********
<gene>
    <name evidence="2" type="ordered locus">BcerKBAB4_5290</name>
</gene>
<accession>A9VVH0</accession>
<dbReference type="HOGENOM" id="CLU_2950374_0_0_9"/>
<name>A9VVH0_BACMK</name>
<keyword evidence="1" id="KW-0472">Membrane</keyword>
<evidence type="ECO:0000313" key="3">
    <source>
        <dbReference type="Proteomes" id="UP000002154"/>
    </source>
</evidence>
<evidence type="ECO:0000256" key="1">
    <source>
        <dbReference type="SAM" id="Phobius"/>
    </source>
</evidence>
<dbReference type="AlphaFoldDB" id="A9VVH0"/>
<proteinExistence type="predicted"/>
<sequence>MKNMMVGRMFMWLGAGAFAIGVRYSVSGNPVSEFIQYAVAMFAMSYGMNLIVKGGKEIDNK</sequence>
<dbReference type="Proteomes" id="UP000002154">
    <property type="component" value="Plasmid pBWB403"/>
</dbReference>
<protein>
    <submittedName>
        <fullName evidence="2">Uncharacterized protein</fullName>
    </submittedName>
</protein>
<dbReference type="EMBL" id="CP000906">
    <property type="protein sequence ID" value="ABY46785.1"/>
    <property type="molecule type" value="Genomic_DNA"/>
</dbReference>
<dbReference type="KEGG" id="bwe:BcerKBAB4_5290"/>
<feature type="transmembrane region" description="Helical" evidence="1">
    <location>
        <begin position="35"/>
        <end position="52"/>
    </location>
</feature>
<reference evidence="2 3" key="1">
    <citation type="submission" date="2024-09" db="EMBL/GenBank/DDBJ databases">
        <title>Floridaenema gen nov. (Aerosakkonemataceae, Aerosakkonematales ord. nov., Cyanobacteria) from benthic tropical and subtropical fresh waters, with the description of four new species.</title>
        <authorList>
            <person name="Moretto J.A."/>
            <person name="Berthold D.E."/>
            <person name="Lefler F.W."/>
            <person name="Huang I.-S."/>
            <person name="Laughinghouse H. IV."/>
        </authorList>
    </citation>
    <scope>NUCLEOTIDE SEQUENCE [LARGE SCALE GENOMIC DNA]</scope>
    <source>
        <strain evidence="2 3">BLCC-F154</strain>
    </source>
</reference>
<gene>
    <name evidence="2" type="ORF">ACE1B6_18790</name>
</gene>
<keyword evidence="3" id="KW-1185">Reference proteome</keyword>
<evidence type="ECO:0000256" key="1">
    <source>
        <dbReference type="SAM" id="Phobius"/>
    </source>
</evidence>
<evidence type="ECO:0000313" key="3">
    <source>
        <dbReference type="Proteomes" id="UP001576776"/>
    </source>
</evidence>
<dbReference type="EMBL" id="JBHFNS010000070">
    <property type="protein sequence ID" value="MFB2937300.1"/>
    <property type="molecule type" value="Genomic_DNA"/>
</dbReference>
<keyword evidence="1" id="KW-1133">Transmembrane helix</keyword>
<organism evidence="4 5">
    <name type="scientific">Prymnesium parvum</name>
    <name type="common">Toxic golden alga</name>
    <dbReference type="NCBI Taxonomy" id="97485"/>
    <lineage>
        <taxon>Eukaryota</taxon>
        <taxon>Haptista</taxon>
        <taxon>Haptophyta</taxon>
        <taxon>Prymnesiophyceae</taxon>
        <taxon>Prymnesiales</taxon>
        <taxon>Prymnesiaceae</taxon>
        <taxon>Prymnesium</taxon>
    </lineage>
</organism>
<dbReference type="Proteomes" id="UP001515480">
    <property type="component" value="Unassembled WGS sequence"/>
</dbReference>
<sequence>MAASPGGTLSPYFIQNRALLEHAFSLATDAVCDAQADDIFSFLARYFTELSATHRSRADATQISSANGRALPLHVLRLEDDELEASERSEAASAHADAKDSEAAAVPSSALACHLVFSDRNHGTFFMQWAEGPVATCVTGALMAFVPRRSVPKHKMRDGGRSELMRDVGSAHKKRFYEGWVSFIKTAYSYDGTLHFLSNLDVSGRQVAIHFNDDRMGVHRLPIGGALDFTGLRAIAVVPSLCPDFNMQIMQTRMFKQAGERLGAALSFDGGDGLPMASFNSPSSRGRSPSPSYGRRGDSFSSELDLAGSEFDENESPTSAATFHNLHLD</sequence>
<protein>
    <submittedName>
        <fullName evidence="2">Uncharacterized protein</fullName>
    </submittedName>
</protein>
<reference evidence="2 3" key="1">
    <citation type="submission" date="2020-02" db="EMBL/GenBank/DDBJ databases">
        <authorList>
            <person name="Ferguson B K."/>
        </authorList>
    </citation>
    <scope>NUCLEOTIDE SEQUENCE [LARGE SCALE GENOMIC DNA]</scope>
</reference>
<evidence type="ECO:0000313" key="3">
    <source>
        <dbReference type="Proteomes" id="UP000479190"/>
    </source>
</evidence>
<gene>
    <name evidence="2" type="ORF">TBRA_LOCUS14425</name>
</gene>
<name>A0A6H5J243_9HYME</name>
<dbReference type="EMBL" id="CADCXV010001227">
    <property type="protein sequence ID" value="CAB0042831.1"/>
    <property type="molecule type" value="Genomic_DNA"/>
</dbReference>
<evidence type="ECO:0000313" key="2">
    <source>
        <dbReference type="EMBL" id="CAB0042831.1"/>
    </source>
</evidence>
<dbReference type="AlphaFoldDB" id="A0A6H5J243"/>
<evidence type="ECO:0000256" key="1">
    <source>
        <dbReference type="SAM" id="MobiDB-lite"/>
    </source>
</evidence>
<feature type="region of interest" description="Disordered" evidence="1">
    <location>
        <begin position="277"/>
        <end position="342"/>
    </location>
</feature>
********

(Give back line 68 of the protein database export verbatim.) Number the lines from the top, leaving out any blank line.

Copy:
    </source>